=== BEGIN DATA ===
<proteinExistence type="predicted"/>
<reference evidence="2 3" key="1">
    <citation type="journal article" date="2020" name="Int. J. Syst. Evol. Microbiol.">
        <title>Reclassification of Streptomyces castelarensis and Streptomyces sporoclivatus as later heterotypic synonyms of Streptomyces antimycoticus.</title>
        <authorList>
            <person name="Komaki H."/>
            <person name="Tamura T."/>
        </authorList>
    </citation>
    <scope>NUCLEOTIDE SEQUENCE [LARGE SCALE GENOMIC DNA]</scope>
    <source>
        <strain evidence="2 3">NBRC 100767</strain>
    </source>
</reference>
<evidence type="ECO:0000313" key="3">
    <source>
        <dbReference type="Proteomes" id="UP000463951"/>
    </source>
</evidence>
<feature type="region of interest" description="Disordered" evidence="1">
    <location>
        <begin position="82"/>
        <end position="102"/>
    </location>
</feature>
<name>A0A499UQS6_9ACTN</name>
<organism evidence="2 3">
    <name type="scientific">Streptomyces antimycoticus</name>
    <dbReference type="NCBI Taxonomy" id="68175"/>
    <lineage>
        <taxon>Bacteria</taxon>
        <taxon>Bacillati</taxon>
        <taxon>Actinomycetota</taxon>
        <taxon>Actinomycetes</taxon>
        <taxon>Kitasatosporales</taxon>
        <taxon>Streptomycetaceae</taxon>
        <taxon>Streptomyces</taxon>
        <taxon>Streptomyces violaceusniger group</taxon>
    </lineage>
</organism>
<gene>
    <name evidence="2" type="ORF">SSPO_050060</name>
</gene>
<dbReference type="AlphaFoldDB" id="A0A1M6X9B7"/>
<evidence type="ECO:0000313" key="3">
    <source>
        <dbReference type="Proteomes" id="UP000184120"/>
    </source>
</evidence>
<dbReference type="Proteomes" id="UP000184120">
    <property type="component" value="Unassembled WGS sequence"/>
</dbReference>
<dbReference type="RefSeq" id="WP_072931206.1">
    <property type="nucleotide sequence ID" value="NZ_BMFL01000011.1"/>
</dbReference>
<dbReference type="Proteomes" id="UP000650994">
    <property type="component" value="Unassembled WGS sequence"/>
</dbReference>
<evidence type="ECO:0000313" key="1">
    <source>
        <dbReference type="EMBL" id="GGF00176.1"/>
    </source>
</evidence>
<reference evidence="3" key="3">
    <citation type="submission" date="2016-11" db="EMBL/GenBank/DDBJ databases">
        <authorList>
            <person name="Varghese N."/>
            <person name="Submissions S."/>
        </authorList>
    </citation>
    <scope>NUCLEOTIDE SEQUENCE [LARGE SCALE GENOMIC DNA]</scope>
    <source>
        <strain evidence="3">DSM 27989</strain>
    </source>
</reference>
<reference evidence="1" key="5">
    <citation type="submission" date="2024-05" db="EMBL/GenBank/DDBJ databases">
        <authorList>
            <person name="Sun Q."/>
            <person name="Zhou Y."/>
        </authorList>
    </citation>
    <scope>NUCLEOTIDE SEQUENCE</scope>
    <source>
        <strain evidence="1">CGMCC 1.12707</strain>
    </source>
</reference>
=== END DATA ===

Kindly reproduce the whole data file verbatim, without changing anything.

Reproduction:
<proteinExistence type="predicted"/>
<reference evidence="2 3" key="1">
    <citation type="journal article" date="2020" name="Int. J. Syst. Evol. Microbiol.">
        <title>Reclassification of Streptomyces castelarensis and Streptomyces sporoclivatus as later heterotypic synonyms of Streptomyces antimycoticus.</title>
        <authorList>
            <person name="Komaki H."/>
            <person name="Tamura T."/>
        </authorList>
    </citation>
    <scope>NUCLEOTIDE SEQUENCE [LARGE SCALE GENOMIC DNA]</scope>
    <source>
        <strain evidence="2 3">NBRC 100767</strain>
    </source>
</reference>
<evidence type="ECO:0000313" key="3">
    <source>
        <dbReference type="Proteomes" id="UP000463951"/>
    </source>
</evidence>
<feature type="region of interest" description="Disordered" evidence="1">
    <location>
        <begin position="82"/>
        <end position="102"/>
    </location>
</feature>
<name>A0A499UQS6_9ACTN</name>
<organism evidence="2 3">
    <name type="scientific">Streptomyces antimycoticus</name>
    <dbReference type="NCBI Taxonomy" id="68175"/>
    <lineage>
        <taxon>Bacteria</taxon>
        <taxon>Bacillati</taxon>
        <taxon>Actinomycetota</taxon>
        <taxon>Actinomycetes</taxon>
        <taxon>Kitasatosporales</taxon>
        <taxon>Streptomycetaceae</taxon>
        <taxon>Streptomyces</taxon>
        <taxon>Streptomyces violaceusniger group</taxon>
    </lineage>
</organism>
<gene>
    <name evidence="2" type="ORF">SSPO_050060</name>
</gene>
<dbReference type="AlphaFoldDB" id="A0A1M6X9B7"/>
<evidence type="ECO:0000313" key="3">
    <source>
        <dbReference type="Proteomes" id="UP000184120"/>
    </source>
</evidence>
<dbReference type="Proteomes" id="UP000184120">
    <property type="component" value="Unassembled WGS sequence"/>
</dbReference>
<dbReference type="RefSeq" id="WP_072931206.1">
    <property type="nucleotide sequence ID" value="NZ_BMFL01000011.1"/>
</dbReference>
<dbReference type="Proteomes" id="UP000650994">
    <property type="component" value="Unassembled WGS sequence"/>
</dbReference>
<evidence type="ECO:0000313" key="1">
    <source>
        <dbReference type="EMBL" id="GGF00176.1"/>
    </source>
</evidence>
<reference evidence="3" key="3">
    <citation type="submission" date="2016-11" db="EMBL/GenBank/DDBJ databases">
        <authorList>
            <person name="Varghese N."/>
            <person name="Submissions S."/>
        </authorList>
    </citation>
    <scope>NUCLEOTIDE SEQUENCE [LARGE SCALE GENOMIC DNA]</scope>
    <source>
        <strain evidence="3">DSM 27989</strain>
    </source>
</reference>
<reference evidence="1" key="5">
    <citation type="submission" date="2024-05" db="EMBL/GenBank/DDBJ databases">
        <authorList>
            <person name="Sun Q."/>
            <person name="Zhou Y."/>
        </authorList>
    </citation>
    <scope>NUCLEOTIDE SEQUENCE</scope>
    <source>
        <strain evidence="1">CGMCC 1.12707</strain>
    </source>
</reference>